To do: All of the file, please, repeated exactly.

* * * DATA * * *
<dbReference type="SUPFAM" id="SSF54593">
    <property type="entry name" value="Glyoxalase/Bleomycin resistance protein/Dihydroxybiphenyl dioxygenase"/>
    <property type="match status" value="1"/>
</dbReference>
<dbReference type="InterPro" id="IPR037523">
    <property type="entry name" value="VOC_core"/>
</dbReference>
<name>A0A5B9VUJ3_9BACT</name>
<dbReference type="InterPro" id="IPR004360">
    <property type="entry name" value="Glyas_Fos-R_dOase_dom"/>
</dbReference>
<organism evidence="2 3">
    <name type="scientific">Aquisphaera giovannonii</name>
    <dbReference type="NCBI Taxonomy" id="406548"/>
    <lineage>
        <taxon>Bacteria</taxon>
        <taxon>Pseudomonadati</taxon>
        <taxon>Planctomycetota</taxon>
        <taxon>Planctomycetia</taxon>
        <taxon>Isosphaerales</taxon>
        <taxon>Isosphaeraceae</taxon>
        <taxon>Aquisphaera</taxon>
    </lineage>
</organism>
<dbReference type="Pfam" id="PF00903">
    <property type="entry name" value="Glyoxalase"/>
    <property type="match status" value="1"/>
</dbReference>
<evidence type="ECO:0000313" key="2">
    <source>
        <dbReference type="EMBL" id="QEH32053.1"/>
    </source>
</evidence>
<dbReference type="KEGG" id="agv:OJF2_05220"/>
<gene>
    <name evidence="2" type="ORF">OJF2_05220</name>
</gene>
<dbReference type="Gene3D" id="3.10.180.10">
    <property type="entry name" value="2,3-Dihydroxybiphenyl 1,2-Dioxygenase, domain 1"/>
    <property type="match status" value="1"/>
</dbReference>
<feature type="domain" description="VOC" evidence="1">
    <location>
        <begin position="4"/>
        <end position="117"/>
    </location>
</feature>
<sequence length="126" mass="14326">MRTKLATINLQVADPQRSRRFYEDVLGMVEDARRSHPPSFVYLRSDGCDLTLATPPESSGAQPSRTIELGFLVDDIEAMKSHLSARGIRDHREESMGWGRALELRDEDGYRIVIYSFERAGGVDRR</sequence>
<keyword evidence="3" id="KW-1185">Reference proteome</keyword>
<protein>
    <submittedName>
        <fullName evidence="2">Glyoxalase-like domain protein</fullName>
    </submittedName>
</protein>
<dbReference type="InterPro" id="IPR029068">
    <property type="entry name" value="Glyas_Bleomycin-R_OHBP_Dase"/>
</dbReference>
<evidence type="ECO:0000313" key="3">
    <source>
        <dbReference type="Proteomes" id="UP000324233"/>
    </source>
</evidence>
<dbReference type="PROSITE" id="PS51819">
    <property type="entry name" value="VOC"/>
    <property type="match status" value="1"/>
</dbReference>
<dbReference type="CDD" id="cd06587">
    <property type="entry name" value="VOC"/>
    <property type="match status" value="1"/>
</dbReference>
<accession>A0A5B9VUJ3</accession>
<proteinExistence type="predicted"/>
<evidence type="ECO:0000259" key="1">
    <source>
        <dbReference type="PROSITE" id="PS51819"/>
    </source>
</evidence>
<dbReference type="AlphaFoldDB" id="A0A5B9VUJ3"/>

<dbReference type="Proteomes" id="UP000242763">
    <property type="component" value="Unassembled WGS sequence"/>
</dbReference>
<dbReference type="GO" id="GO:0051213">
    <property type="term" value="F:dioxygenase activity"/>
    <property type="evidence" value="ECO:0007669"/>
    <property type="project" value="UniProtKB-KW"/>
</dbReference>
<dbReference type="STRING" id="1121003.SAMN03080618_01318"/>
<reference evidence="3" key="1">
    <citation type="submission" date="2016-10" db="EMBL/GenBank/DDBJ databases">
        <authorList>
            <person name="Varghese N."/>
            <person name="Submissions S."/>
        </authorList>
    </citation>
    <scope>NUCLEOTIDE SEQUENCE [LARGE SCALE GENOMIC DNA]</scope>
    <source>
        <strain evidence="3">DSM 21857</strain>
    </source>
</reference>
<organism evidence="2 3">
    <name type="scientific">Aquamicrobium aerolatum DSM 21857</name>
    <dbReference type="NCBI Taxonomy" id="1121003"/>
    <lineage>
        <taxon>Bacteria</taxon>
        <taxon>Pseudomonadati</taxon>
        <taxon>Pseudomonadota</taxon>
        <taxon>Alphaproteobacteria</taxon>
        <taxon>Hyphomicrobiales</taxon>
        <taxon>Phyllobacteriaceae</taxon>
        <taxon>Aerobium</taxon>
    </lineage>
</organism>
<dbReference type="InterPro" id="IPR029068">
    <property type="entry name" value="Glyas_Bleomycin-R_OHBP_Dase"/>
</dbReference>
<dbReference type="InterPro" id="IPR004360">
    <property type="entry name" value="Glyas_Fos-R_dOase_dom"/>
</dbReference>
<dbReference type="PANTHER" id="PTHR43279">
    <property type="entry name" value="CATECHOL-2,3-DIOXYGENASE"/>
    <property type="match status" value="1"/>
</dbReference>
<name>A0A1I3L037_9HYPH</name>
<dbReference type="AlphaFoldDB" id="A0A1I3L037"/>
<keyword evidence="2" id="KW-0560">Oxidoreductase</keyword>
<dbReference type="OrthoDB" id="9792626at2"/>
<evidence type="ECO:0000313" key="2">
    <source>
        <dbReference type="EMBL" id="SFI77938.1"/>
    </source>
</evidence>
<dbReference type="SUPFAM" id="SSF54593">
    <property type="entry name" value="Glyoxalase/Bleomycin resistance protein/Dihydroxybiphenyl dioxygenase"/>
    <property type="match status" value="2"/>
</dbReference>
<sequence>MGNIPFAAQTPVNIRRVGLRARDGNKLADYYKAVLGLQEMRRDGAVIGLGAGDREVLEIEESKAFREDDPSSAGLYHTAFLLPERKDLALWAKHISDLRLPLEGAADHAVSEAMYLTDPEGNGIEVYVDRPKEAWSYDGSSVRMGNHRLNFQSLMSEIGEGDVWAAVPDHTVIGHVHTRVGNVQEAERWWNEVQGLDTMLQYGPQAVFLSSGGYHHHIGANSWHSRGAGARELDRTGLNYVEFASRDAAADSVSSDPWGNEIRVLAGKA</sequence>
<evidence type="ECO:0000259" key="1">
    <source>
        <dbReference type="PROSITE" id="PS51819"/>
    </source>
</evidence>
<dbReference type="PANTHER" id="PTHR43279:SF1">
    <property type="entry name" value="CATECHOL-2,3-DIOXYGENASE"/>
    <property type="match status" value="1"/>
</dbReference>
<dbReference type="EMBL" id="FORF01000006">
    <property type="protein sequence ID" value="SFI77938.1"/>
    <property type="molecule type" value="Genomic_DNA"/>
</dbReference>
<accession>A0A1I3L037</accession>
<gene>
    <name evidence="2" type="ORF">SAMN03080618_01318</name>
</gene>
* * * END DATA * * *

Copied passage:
<dbReference type="SUPFAM" id="SSF54593">
    <property type="entry name" value="Glyoxalase/Bleomycin resistance protein/Dihydroxybiphenyl dioxygenase"/>
    <property type="match status" value="1"/>
</dbReference>
<dbReference type="InterPro" id="IPR037523">
    <property type="entry name" value="VOC_core"/>
</dbReference>
<name>A0A5B9VUJ3_9BACT</name>
<dbReference type="InterPro" id="IPR004360">
    <property type="entry name" value="Glyas_Fos-R_dOase_dom"/>
</dbReference>
<organism evidence="2 3">
    <name type="scientific">Aquisphaera giovannonii</name>
    <dbReference type="NCBI Taxonomy" id="406548"/>
    <lineage>
        <taxon>Bacteria</taxon>
        <taxon>Pseudomonadati</taxon>
        <taxon>Planctomycetota</taxon>
        <taxon>Planctomycetia</taxon>
        <taxon>Isosphaerales</taxon>
        <taxon>Isosphaeraceae</taxon>
        <taxon>Aquisphaera</taxon>
    </lineage>
</organism>
<dbReference type="Pfam" id="PF00903">
    <property type="entry name" value="Glyoxalase"/>
    <property type="match status" value="1"/>
</dbReference>
<evidence type="ECO:0000313" key="2">
    <source>
        <dbReference type="EMBL" id="QEH32053.1"/>
    </source>
</evidence>
<dbReference type="KEGG" id="agv:OJF2_05220"/>
<gene>
    <name evidence="2" type="ORF">OJF2_05220</name>
</gene>
<dbReference type="Gene3D" id="3.10.180.10">
    <property type="entry name" value="2,3-Dihydroxybiphenyl 1,2-Dioxygenase, domain 1"/>
    <property type="match status" value="1"/>
</dbReference>
<feature type="domain" description="VOC" evidence="1">
    <location>
        <begin position="4"/>
        <end position="117"/>
    </location>
</feature>
<sequence length="126" mass="14326">MRTKLATINLQVADPQRSRRFYEDVLGMVEDARRSHPPSFVYLRSDGCDLTLATPPESSGAQPSRTIELGFLVDDIEAMKSHLSARGIRDHREESMGWGRALELRDEDGYRIVIYSFERAGGVDRR</sequence>
<keyword evidence="3" id="KW-1185">Reference proteome</keyword>
<protein>
    <submittedName>
        <fullName evidence="2">Glyoxalase-like domain protein</fullName>
    </submittedName>
</protein>
<dbReference type="InterPro" id="IPR029068">
    <property type="entry name" value="Glyas_Bleomycin-R_OHBP_Dase"/>
</dbReference>
<evidence type="ECO:0000313" key="3">
    <source>
        <dbReference type="Proteomes" id="UP000324233"/>
    </source>
</evidence>
<dbReference type="PROSITE" id="PS51819">
    <property type="entry name" value="VOC"/>
    <property type="match status" value="1"/>
</dbReference>
<dbReference type="CDD" id="cd06587">
    <property type="entry name" value="VOC"/>
    <property type="match status" value="1"/>
</dbReference>
<accession>A0A5B9VUJ3</accession>
<proteinExistence type="predicted"/>
<evidence type="ECO:0000259" key="1">
    <source>
        <dbReference type="PROSITE" id="PS51819"/>
    </source>
</evidence>
<dbReference type="AlphaFoldDB" id="A0A5B9VUJ3"/>

<dbReference type="Proteomes" id="UP000242763">
    <property type="component" value="Unassembled WGS sequence"/>
</dbReference>
<dbReference type="GO" id="GO:0051213">
    <property type="term" value="F:dioxygenase activity"/>
    <property type="evidence" value="ECO:0007669"/>
    <property type="project" value="UniProtKB-KW"/>
</dbReference>
<dbReference type="STRING" id="1121003.SAMN03080618_01318"/>
<reference evidence="3" key="1">
    <citation type="submission" date="2016-10" db="EMBL/GenBank/DDBJ databases">
        <authorList>
            <person name="Varghese N."/>
            <person name="Submissions S."/>
        </authorList>
    </citation>
    <scope>NUCLEOTIDE SEQUENCE [LARGE SCALE GENOMIC DNA]</scope>
    <source>
        <strain evidence="3">DSM 21857</strain>
    </source>
</reference>
<organism evidence="2 3">
    <name type="scientific">Aquamicrobium aerolatum DSM 21857</name>
    <dbReference type="NCBI Taxonomy" id="1121003"/>
    <lineage>
        <taxon>Bacteria</taxon>
        <taxon>Pseudomonadati</taxon>
        <taxon>Pseudomonadota</taxon>
        <taxon>Alphaproteobacteria</taxon>
        <taxon>Hyphomicrobiales</taxon>
        <taxon>Phyllobacteriaceae</taxon>
        <taxon>Aerobium</taxon>
    </lineage>
</organism>
<dbReference type="InterPro" id="IPR029068">
    <property type="entry name" value="Glyas_Bleomycin-R_OHBP_Dase"/>
</dbReference>
<dbReference type="InterPro" id="IPR004360">
    <property type="entry name" value="Glyas_Fos-R_dOase_dom"/>
</dbReference>
<dbReference type="PANTHER" id="PTHR43279">
    <property type="entry name" value="CATECHOL-2,3-DIOXYGENASE"/>
    <property type="match status" value="1"/>
</dbReference>
<name>A0A1I3L037_9HYPH</name>
<dbReference type="AlphaFoldDB" id="A0A1I3L037"/>
<keyword evidence="2" id="KW-0560">Oxidoreductase</keyword>
<dbReference type="OrthoDB" id="9792626at2"/>
<evidence type="ECO:0000313" key="2">
    <source>
        <dbReference type="EMBL" id="SFI77938.1"/>
    </source>
</evidence>
<dbReference type="SUPFAM" id="SSF54593">
    <property type="entry name" value="Glyoxalase/Bleomycin resistance protein/Dihydroxybiphenyl dioxygenase"/>
    <property type="match status" value="2"/>
</dbReference>
<sequence>MGNIPFAAQTPVNIRRVGLRARDGNKLADYYKAVLGLQEMRRDGAVIGLGAGDREVLEIEESKAFREDDPSSAGLYHTAFLLPERKDLALWAKHISDLRLPLEGAADHAVSEAMYLTDPEGNGIEVYVDRPKEAWSYDGSSVRMGNHRLNFQSLMSEIGEGDVWAAVPDHTVIGHVHTRVGNVQEAERWWNEVQGLDTMLQYGPQAVFLSSGGYHHHIGANSWHSRGAGARELDRTGLNYVEFASRDAAADSVSSDPWGNEIRVLAGKA</sequence>
<evidence type="ECO:0000259" key="1">
    <source>
        <dbReference type="PROSITE" id="PS51819"/>
    </source>
</evidence>
<dbReference type="PANTHER" id="PTHR43279:SF1">
    <property type="entry name" value="CATECHOL-2,3-DIOXYGENASE"/>
    <property type="match status" value="1"/>
</dbReference>
<dbReference type="EMBL" id="FORF01000006">
    <property type="protein sequence ID" value="SFI77938.1"/>
    <property type="molecule type" value="Genomic_DNA"/>
</dbReference>
<accession>A0A1I3L037</accession>
<gene>
    <name evidence="2" type="ORF">SAMN03080618_01318</name>
</gene>